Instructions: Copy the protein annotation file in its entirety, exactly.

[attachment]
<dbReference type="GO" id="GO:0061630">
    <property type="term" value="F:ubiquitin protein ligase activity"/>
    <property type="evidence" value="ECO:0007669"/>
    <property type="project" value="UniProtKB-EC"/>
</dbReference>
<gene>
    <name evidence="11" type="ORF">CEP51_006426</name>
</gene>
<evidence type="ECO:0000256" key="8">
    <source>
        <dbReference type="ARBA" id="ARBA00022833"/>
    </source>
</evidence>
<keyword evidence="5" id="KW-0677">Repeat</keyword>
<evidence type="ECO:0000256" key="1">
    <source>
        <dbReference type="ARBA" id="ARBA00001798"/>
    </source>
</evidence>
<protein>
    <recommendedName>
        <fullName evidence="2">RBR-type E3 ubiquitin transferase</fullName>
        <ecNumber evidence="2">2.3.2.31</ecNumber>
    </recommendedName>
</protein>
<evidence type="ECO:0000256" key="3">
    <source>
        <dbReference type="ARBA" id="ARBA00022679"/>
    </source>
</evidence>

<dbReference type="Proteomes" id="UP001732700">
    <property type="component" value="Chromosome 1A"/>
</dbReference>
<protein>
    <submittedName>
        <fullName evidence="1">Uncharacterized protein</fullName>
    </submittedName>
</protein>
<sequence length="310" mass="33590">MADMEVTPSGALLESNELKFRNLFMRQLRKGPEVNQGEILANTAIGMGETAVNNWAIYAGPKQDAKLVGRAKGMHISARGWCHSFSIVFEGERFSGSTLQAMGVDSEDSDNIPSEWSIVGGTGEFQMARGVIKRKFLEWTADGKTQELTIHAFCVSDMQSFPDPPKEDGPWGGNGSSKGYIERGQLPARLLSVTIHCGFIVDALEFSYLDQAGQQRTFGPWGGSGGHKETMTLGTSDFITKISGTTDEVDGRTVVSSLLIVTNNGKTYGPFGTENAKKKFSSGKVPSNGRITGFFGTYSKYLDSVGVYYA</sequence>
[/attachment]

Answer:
<dbReference type="GO" id="GO:0061630">
    <property type="term" value="F:ubiquitin protein ligase activity"/>
    <property type="evidence" value="ECO:0007669"/>
    <property type="project" value="UniProtKB-EC"/>
</dbReference>
<gene>
    <name evidence="11" type="ORF">CEP51_006426</name>
</gene>
<evidence type="ECO:0000256" key="8">
    <source>
        <dbReference type="ARBA" id="ARBA00022833"/>
    </source>
</evidence>
<keyword evidence="5" id="KW-0677">Repeat</keyword>
<evidence type="ECO:0000256" key="1">
    <source>
        <dbReference type="ARBA" id="ARBA00001798"/>
    </source>
</evidence>
<protein>
    <recommendedName>
        <fullName evidence="2">RBR-type E3 ubiquitin transferase</fullName>
        <ecNumber evidence="2">2.3.2.31</ecNumber>
    </recommendedName>
</protein>
<evidence type="ECO:0000256" key="3">
    <source>
        <dbReference type="ARBA" id="ARBA00022679"/>
    </source>
</evidence>

<dbReference type="Proteomes" id="UP001732700">
    <property type="component" value="Chromosome 1A"/>
</dbReference>
<protein>
    <submittedName>
        <fullName evidence="1">Uncharacterized protein</fullName>
    </submittedName>
</protein>
<sequence length="310" mass="33590">MADMEVTPSGALLESNELKFRNLFMRQLRKGPEVNQGEILANTAIGMGETAVNNWAIYAGPKQDAKLVGRAKGMHISARGWCHSFSIVFEGERFSGSTLQAMGVDSEDSDNIPSEWSIVGGTGEFQMARGVIKRKFLEWTADGKTQELTIHAFCVSDMQSFPDPPKEDGPWGGNGSSKGYIERGQLPARLLSVTIHCGFIVDALEFSYLDQAGQQRTFGPWGGSGGHKETMTLGTSDFITKISGTTDEVDGRTVVSSLLIVTNNGKTYGPFGTENAKKKFSSGKVPSNGRITGFFGTYSKYLDSVGVYYA</sequence>